The cutting means each comprise a hydraulic piston arrangement having piston 30 normally biased in a direction outwardly from anvil 16 by spring 32. A shaft 34 extends toward the anvil 16 from piston 30. Shaft 34 is preferably square in cross-section to prevent rotation. Hydraulic fluid enters cylinder 36 through inlet 38 to force piston 30 toward anvil 16. When piston 30 is urged toward anvil 36, knife blade 18 cuts a slit in the tubing. The hydraulic pressure is released and spring 32 urges the piston 30 away from the anvil 16. It will be understood by one skilled in the art that the number and placement of the cutting means is easily determined to obtain the desired result.

The tubing, after being slit by the cutting means, passes over mandrel 20 where it is stretched and cooled. When stretched, the slits in the tubing are enlarged to form the desired pattern of openings in the tubing. Mandrel 20 is fabricated of aluminum and has a coating 40 of polytetrafluoroethylene thereon.

In FIG. 3 there is shown one arrangement having 24 knife blades 18 evenly spaced about 360 around anvil 16, with extruded tubing 44 in place on the anvil 16, although for purposes of illustration, only one cutting means is shown, while the location of the others are shown schematically.

The pattern and ratio of void area to solid area can easily be predetermined by one skilled in the art by varying the size and placement of slits and varying the amount of expansion to suit the requirements of the particular installation. Generally, a void area of about 35 to 48% is desirable for a support in a cartridge filter.

Referring to FIG. 4a, there is shown an enlarged photograph of a uniform pattern of slits of uniform size in "unexpanded" condition. For purposes of illustration only, the slits were slightly expanded manually to allow light to show through. In FIG. 4b, the tubing was expanded 121/2% by following the inventive method. In FIG. 4c, the tubing was expanded 25% by passing it over the mandrel while still warm and plastic.

FIG. 5a shows a pattern of slits of uniform size, but in staggered rows. FIGS. 5b and 5c show the tubing at 121/2% and 25% expansion, respectively.

FIG. 6a shows a pattern of staggered rows of long and short slits. FIGS. 6b and 6c show the tubing at 121/2% and 25% expansion, respectively.

While knife blade 18 is shown as being linear, that is, of a shape to cut a straight slit, one skilled in the art will appreciate that it could be arcuate or have a more complex shape such as cruciform, depending on the desired shape of the slits. Also, shaft 34 is shown as being integral with piston 30 although there are many conventional "quick-release" mechanisms apparent to one skilled in the art for mounting knife blades 18 to piston 30 to adapt interchangeable blades to the apparatus.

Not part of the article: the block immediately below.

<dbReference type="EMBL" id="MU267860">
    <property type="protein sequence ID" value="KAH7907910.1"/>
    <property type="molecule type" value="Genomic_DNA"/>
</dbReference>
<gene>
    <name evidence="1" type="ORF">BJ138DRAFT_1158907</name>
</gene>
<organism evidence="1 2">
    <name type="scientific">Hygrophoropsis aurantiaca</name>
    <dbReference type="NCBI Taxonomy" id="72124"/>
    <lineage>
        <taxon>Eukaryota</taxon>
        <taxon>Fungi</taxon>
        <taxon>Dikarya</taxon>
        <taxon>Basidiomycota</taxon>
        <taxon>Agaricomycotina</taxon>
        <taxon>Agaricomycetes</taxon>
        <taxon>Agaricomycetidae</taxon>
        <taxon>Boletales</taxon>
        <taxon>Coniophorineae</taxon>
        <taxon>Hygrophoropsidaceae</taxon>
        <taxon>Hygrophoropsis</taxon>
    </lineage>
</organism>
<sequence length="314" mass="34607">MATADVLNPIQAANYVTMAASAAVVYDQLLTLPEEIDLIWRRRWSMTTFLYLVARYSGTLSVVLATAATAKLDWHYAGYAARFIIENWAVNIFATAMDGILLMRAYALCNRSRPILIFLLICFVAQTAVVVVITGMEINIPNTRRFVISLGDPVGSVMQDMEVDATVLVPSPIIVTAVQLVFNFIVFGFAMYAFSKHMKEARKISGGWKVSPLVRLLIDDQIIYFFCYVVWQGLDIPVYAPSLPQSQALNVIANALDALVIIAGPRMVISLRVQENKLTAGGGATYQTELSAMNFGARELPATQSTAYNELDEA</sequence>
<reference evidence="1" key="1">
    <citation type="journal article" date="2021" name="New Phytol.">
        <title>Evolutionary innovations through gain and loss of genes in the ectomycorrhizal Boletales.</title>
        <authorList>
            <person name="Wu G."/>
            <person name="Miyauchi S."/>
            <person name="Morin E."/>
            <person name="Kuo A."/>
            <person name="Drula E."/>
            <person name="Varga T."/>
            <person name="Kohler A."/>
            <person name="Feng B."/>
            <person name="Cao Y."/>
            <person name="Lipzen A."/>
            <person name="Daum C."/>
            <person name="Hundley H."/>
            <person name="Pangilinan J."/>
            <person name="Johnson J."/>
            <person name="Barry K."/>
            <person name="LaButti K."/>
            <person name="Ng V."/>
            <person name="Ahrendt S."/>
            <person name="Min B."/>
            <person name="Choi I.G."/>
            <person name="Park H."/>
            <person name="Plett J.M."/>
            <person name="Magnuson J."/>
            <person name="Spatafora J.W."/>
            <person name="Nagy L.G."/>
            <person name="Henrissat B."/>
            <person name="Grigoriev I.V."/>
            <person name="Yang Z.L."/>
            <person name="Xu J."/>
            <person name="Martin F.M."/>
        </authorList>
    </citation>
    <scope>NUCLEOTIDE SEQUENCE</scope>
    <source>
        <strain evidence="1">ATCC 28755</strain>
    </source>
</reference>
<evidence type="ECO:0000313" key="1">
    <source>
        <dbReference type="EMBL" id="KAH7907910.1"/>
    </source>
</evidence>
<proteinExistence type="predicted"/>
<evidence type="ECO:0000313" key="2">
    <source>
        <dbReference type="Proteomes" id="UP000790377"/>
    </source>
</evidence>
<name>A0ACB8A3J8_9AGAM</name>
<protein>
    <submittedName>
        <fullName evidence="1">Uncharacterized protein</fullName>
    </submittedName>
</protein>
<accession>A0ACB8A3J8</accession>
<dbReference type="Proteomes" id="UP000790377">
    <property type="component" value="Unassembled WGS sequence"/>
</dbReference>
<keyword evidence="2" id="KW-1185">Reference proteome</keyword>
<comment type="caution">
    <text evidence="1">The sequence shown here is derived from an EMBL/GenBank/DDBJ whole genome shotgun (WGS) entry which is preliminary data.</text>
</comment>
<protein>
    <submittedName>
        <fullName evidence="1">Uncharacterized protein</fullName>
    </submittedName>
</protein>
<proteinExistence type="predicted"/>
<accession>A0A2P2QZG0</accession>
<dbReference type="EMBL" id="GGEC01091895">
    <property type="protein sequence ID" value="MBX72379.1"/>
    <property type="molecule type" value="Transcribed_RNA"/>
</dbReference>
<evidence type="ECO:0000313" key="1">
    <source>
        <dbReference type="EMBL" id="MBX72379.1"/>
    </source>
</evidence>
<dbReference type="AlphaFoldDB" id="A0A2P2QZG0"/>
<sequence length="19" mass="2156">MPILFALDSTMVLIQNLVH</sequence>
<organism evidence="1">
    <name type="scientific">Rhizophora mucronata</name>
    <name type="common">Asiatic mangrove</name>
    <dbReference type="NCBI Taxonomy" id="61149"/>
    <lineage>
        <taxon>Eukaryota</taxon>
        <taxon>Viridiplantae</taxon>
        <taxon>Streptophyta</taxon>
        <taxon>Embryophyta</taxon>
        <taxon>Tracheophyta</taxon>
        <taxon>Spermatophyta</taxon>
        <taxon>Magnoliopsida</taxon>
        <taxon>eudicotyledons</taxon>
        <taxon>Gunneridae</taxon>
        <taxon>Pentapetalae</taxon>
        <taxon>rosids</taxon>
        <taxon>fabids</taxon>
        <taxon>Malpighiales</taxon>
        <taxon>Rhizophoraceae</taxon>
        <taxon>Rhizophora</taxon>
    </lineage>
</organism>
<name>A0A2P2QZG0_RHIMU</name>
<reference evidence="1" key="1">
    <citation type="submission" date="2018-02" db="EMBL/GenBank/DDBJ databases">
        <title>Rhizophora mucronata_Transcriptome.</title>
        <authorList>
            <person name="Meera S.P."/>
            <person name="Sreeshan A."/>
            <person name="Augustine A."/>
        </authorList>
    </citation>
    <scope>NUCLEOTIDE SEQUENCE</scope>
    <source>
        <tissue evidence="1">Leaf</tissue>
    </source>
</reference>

It will be appreciated that the objects set forth at the outset have been successfully achieved by reference to preferred embodiments which are only exemplary and are not to be taken as limiting. The invention is defined only by the appended claims.

Patent Citations
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US2361369 *Oct 2, 1942Oct 31, 1944Dow Chemical CoMethod of and apparatus for producing reticulated articles from thermoplastics
US3183571 *May 3, 1963May 18, 1965Hancock Brick & Tile CoPerforating machine for clay drain tile
US3313870 *May 2, 1963Apr 11, 1967Yazawa MasahideProcess and apparatus for two-dimensional stretching of thermoplastic film, plate and pipe
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Referenced by
Citing PatentFiling datePublication dateApplicantTitle
US4711751 *Jan 11, 1985Dec 8, 1987Thermo Plastic Research Co., Ltd.Process and apparatus for stretching tubular extruded plastic material
US5002782 *Aug 25, 1989Mar 26, 1991W. R. Grace & Co.-Conn.Perforated cook-in shrink bag
US5086924 *Jul 25, 1990Feb 11, 1992W. R. Grace & Co. - Conn.Perforated cook-in shrink bag
US5639369 *Jul 12, 1996Jun 17, 1997W. L. Gore & Associates, Inc.Filter element
US6773774 *Aug 7, 2002Aug 10, 2004Fulton EnterprisesMicro-perforated polyethylene encasement
EP1388398A1 *Aug 7, 2002Feb 11, 2004Newell Operating CompanyPerforated roller cover and methods of manufacture thereof
U.S. Classification428/136, 264/210.1, 264/DIG.47, 264/163, 264/154, 264/146
International ClassificationB29C55/24, B29C47/12, B26F1/00, B29D28/00
Cooperative ClassificationB29D28/00, B29C55/24, B29C47/122, B29L2028/00, Y10T428/24314, B26F1/0061, B29C47/0033, Y10S264/47
European ClassificationB29C47/12A, B29C47/00J10, B26F1/00C10, B29D28/00, B29C55/24